Three elements: women, earth, and light (sun) are connected to each other and have an important presence in my work.
From your breast
You fed me.
With your arms
You held me.
To you, my love.
From your bosom
I draw nourishment
In your mantle
I seek shelter
To you, reverence.
The sun has his own path
Gives and withdraws his light
from the works of BASIL H. JOHNSON,
Anishinaabe story-teller and author
After a number of years of drawing and painting, I came up with an idea to create a new art form. I wanted to create sculpted figures of silk mounted on a painted background. I named this work Tableaus.
The idea originated in 1997, when I received some hand-made silk fabrics and books on the Nomads of Iran. The words and the pictures in these books presented people of great strength and honour. Despite their harsh environments and living with only the basic necessities, the men and women of these tribes have stayed true to their beliefs, their values, and their way of life for hundreds of years.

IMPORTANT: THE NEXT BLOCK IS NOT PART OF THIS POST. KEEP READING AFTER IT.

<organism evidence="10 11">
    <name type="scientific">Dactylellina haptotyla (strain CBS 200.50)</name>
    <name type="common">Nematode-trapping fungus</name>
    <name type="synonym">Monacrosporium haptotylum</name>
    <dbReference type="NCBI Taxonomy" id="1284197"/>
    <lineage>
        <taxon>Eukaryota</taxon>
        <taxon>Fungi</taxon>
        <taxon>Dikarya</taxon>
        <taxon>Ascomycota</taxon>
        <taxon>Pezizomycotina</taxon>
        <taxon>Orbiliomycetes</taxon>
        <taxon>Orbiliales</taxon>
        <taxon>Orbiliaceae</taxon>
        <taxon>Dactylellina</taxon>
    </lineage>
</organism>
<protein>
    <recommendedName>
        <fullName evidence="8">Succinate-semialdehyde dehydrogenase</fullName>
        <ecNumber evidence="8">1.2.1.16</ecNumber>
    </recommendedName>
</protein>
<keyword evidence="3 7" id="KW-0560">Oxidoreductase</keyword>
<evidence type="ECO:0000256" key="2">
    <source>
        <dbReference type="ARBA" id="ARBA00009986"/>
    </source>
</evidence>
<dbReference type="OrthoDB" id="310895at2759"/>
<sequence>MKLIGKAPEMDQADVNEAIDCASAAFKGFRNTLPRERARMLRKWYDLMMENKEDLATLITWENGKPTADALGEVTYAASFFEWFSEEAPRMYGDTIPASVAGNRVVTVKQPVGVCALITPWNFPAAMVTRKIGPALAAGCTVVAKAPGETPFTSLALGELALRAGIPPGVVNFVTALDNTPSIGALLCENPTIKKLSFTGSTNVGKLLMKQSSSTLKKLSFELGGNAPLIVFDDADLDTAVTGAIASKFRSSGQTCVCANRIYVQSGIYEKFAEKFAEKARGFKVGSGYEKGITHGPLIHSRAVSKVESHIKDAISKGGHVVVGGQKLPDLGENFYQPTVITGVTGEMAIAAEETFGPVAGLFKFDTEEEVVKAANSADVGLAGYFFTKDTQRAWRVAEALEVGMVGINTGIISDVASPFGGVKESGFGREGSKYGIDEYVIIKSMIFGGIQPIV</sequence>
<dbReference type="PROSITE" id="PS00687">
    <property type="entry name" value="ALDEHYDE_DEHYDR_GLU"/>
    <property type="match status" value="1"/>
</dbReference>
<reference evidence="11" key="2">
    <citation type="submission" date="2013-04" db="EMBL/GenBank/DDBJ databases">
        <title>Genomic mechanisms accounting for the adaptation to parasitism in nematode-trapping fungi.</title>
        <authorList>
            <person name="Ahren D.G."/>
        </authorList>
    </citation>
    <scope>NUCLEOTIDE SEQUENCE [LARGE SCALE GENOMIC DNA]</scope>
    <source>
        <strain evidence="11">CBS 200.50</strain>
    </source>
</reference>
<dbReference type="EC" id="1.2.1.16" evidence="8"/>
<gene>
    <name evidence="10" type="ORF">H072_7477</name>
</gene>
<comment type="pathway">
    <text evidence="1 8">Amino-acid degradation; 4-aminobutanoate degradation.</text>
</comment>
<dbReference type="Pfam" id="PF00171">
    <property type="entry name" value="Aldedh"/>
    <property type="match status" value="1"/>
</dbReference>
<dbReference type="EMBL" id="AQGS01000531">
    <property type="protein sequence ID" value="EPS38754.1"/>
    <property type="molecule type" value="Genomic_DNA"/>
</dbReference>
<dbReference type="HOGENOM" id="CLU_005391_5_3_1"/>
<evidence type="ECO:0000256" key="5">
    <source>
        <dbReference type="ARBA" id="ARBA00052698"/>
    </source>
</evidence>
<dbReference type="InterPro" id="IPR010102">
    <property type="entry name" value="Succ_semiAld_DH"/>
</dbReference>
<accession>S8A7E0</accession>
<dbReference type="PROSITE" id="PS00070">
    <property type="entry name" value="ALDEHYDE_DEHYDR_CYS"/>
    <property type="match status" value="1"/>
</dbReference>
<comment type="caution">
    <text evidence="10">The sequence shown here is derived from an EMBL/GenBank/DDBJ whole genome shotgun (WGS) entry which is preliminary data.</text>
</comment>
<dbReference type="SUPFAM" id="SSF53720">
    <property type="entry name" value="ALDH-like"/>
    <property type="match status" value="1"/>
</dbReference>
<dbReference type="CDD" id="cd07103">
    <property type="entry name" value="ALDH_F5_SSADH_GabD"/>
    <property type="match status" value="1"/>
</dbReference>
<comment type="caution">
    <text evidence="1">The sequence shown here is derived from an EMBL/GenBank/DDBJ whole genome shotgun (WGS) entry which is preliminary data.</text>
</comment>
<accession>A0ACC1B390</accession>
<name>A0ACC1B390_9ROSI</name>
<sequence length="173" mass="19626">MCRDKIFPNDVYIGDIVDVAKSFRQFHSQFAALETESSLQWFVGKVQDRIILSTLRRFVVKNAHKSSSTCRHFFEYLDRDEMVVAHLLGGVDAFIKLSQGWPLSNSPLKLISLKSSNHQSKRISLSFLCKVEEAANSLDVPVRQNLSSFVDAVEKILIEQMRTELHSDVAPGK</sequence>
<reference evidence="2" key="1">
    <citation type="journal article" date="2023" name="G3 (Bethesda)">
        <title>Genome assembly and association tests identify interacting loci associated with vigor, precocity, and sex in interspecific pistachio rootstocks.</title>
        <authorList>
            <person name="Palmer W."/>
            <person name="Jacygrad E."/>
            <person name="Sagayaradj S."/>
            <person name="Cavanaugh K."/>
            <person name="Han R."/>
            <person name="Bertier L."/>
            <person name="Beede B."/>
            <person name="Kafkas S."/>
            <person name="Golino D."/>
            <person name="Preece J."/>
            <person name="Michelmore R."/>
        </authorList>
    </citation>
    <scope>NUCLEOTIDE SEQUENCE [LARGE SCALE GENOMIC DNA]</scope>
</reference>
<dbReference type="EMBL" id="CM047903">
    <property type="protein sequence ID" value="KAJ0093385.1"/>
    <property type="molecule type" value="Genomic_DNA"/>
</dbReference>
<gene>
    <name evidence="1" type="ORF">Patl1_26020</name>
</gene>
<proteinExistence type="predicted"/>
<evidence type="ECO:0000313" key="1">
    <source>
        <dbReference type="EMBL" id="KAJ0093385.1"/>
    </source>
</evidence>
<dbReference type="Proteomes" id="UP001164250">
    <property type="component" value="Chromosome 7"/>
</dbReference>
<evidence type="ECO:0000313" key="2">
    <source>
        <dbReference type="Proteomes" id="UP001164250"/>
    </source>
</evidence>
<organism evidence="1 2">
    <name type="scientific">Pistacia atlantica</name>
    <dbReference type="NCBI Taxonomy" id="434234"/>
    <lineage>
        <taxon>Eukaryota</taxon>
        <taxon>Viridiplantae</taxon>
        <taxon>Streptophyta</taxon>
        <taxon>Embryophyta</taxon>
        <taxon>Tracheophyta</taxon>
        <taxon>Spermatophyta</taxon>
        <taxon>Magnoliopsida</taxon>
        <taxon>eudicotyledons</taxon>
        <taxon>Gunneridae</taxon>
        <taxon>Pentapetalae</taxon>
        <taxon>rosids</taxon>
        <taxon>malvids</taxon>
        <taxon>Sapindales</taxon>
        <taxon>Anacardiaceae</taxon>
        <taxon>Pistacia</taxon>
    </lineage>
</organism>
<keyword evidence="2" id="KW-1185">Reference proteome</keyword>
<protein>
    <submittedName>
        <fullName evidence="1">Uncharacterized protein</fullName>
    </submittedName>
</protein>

I was particularly interested in the dynamic lifestyles of the women in these tribes. I wanted to present these women and their roles and relationships in their dynamic and colourful environment. My idea was to create these women using the hand-made silk fabrics that they themselves had created. This was the beginning of Tableaus.
In 1998, I traveled to London, England to display my work. There was a great level of interest in the Tableaus because of their novelty and originality. This inspired me to put more focus into creating these Tableaus. Since then I have continued to create Tableaus of women from different cultures and backgrounds. All the women in Tableaus have one thing in common, and that is their search for enlightenment. Each piece is a symbol of every woman who believes in herself and in the roles that she plays in her life as a mother, a daughter, a sister, a wife, and a friend.
It is very exciting for me to create these pieces and to experience how my art can communicate and connect with people of so many different cultures and nations. It is truly inspirational!